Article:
It took one of the greatest thinkers of the 19th century, Karl Marx, to discover in this process the essence of capitalist exploitation. His analysis revolves around the labor theory of value which holds that the true value of a product is equal to the amount of labor incorporated into it. The product can either be consumed at once or used in the making of another product, in which case the value of the dead labor in the raw materials and the part of the plant and machinery that is used up in production pass unchanged into the value of the finished product. It is the third part of the value that represents newly added value. This is the value of the labor of the workers—the living labor—who transform the raw materials and use the equipment to make the finished product. Since labor is the only source of value, it follows in Marx thinking that the newly added value belongs entirely to the worker.


What the capitalist does is to pay workers for their labor, and in all cases, the value which the workers create far exceeds the wages received, which more or less correspond to their subsistence needs. The capitalist, therefore, deprives the worker of part of the value of his work. The value that the capitalist appropriates out of the labor of workers is referred to by Marx as surplus value. The capitalist draws his profit from this and accumulates it so that his capital becomes bigger and bigger. By its very nature, capital becomes a continuous theft of work and an instrument of domination by the capitalist over the workers.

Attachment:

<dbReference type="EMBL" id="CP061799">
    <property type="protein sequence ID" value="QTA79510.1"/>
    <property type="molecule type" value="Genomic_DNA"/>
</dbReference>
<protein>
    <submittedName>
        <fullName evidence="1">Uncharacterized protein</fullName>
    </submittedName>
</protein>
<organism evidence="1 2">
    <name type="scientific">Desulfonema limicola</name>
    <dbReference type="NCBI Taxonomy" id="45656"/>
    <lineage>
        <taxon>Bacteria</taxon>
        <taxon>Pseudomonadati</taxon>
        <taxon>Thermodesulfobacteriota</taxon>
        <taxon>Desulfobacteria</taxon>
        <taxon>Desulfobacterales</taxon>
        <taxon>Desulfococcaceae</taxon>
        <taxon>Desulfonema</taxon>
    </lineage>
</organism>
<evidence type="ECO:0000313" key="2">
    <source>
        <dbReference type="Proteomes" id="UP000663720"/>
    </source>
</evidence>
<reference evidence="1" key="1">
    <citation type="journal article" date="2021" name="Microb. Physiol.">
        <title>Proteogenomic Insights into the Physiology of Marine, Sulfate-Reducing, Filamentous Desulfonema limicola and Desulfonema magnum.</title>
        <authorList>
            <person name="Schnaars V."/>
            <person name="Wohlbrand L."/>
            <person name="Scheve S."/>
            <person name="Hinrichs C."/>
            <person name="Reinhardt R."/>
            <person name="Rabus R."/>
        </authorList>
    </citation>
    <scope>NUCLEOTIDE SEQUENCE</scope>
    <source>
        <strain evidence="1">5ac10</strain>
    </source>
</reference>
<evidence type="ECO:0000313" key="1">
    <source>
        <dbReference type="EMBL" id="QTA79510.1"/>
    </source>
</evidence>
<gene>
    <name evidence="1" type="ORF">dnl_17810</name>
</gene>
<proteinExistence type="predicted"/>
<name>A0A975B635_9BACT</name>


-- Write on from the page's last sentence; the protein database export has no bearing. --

In retrospect, Marx does not make a convincing case for his theory of surplus value. There appears nothing fundamentally wrong when the capitalist acquires a share from the newly added value of the product. The capitalist has, after all, a legitimate role to perform in the production of a commodity. He combines the factors of production in a harmonious way and faces the risk of loss of the business. Without him, it is hard to conceive how the workers could have the needed work environment. The capitalist should therefore have something also for the effort and risk. From this perspective, profit is his return in the venture.